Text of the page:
“The exposure for golf is growing, which will only benefit San Diego,” Ripa says. “In the end, it’s great for the players, the sponsors and the Tour as a whole, but it’s something you have to be prepared for. We want people from around the world to have access, and we’ll be ready.”

southland july

F As In Fox: Things An Epically Failed U.S Open Broadcast Could’ve Tried

train

In the days following the 115th U.S. Open, the criticism of Chambers Bay has largely died down, but the throttling of Fox has not, and with good reason.

While there’s no guarantee of another major at Chambers, Fox is contractually capable of sabotaging these things for another 11 years (Tiger will be 51 and probably still stuck on 14 majors).

Fox is a football network clearly out of its depth covering golf. They produced a clueless, lifeless broadcast that did a complete disservice to a major that gave them only everything you could ever want in a golf tournament.

We won’t waste space repeating the rightly deserved criticisms here, but the whole thing got the blog thinking about the state of golf TV broadcasts in general and here’s why:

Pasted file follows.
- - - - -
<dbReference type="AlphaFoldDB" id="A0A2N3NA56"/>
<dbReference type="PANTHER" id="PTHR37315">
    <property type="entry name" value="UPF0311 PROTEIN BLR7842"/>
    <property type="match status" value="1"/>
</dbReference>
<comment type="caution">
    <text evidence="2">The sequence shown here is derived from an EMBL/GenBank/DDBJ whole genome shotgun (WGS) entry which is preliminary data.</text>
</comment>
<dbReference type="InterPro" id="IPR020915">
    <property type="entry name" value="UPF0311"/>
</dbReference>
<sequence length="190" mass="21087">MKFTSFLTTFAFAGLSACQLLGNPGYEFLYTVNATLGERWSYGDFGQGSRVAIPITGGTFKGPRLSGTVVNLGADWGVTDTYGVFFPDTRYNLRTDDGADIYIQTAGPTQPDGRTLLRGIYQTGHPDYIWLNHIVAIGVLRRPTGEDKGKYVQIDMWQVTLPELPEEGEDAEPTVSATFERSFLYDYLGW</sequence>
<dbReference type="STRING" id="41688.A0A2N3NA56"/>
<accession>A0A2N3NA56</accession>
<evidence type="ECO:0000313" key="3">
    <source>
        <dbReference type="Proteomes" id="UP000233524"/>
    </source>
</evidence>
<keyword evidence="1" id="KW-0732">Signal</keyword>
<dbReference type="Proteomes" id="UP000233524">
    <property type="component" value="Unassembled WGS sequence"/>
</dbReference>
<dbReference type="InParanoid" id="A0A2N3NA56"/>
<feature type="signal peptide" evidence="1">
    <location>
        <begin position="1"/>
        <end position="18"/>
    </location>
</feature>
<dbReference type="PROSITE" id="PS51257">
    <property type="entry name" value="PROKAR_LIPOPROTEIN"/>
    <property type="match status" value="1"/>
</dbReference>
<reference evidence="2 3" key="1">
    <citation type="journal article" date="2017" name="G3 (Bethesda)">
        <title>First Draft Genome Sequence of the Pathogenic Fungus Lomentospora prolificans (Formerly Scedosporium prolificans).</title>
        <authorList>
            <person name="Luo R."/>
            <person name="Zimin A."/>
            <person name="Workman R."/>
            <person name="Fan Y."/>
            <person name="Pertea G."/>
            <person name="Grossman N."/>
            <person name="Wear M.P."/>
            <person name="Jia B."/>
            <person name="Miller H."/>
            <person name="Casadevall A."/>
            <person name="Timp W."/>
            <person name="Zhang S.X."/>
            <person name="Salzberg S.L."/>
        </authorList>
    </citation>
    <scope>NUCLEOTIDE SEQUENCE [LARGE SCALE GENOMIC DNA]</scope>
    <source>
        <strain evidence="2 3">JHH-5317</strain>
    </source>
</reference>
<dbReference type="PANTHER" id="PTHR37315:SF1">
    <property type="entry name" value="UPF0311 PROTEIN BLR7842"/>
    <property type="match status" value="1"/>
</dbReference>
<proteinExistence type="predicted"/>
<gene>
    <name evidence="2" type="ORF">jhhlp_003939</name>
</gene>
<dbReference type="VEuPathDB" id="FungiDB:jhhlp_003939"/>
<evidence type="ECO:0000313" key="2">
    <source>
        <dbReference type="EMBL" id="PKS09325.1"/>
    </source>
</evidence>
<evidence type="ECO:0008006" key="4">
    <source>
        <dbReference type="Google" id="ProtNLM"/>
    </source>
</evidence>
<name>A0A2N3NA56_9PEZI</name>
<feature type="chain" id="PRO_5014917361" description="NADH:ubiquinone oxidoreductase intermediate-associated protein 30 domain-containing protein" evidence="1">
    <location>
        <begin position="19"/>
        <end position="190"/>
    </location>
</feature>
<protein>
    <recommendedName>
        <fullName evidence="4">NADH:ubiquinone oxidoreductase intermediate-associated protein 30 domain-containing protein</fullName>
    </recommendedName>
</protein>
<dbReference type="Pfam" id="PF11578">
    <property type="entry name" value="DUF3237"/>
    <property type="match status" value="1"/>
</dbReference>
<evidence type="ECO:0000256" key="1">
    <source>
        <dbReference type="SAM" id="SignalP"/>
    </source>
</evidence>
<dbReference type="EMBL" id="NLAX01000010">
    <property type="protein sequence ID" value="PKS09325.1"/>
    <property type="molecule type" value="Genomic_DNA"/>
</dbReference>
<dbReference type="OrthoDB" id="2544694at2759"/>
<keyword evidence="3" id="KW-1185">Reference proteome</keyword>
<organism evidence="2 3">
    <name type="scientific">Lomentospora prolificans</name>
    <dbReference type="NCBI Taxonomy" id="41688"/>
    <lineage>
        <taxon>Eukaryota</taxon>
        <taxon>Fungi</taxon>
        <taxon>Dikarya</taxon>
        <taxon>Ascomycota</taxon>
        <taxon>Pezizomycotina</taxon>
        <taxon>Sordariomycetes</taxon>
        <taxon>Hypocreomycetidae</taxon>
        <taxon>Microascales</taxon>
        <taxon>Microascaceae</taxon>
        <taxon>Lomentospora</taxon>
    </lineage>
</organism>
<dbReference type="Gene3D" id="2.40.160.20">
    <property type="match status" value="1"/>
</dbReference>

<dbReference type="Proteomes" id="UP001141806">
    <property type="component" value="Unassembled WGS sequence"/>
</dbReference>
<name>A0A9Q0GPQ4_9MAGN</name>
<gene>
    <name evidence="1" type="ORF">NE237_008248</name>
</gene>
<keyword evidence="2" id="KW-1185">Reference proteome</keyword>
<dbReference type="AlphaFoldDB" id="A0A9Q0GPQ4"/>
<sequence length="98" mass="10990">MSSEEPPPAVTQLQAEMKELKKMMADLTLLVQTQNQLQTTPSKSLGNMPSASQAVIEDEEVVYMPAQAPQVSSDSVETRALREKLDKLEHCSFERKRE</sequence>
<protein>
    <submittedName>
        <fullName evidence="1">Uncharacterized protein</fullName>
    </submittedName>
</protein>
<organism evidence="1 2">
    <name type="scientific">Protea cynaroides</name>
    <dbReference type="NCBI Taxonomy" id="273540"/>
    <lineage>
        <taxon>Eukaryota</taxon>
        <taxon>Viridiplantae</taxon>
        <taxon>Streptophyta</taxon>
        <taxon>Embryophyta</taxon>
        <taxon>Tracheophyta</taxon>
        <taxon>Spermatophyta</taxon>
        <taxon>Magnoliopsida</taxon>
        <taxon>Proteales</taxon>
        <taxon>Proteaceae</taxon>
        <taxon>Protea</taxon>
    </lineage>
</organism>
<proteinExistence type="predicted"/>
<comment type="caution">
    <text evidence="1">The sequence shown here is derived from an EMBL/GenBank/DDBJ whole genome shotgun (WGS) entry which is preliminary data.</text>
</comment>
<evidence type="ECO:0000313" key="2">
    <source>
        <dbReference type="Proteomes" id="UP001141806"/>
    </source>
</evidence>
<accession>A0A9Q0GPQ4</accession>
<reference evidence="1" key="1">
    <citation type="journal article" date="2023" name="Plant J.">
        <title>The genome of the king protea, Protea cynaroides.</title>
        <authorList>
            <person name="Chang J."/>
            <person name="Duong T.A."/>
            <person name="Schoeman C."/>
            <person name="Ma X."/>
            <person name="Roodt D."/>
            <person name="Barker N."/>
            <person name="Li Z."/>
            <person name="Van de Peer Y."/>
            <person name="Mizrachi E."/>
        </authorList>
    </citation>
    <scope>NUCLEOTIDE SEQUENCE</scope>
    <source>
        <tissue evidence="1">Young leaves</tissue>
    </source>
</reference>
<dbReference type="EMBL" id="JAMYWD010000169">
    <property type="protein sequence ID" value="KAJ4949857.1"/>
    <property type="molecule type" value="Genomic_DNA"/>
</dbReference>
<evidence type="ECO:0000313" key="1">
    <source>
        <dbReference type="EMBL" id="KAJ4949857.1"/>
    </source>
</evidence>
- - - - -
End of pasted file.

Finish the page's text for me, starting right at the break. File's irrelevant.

Fox promised to break the golf broadcast mold and instead took it to the kiln and had it re-fired. How much of that was dictated by the USGA, I don’t know, but that’s of no concern here. The lack of imagination and innovation, and let’s break it down further – effort – was where a lot of the ire should be directed, but it also speaks to a larger point: There’s a stultifying lack of creativity around the game right now and in particular in golf broadcasts, which have changed how much again this century?

Maybe the networks became lazy over the past 15 years from simply having to point a camera at Tiger and pray that he made the weekend, but golf broadcasts on the whole have progressed about as far as newspapers in that time, meaning they haven’t.

Fox’s playbook seemed to be to hire Holly Sanders, point a camera at her, and the course, and pray. We see how well that worked.

As followers of the blog know, we don’t take this tone often, but we come not to denigrate but rather to be the Golf TV Think Thank Fox had two years to visit and didn’t. (Oh wait, they shaded the greens; my bad.)

What follows is a list of a few things Fox could’ve tried if it actually cared about progressing the golf broadcast model. What’s odd is that some of these come straight from the football broadcasts Fox knows well. Such as …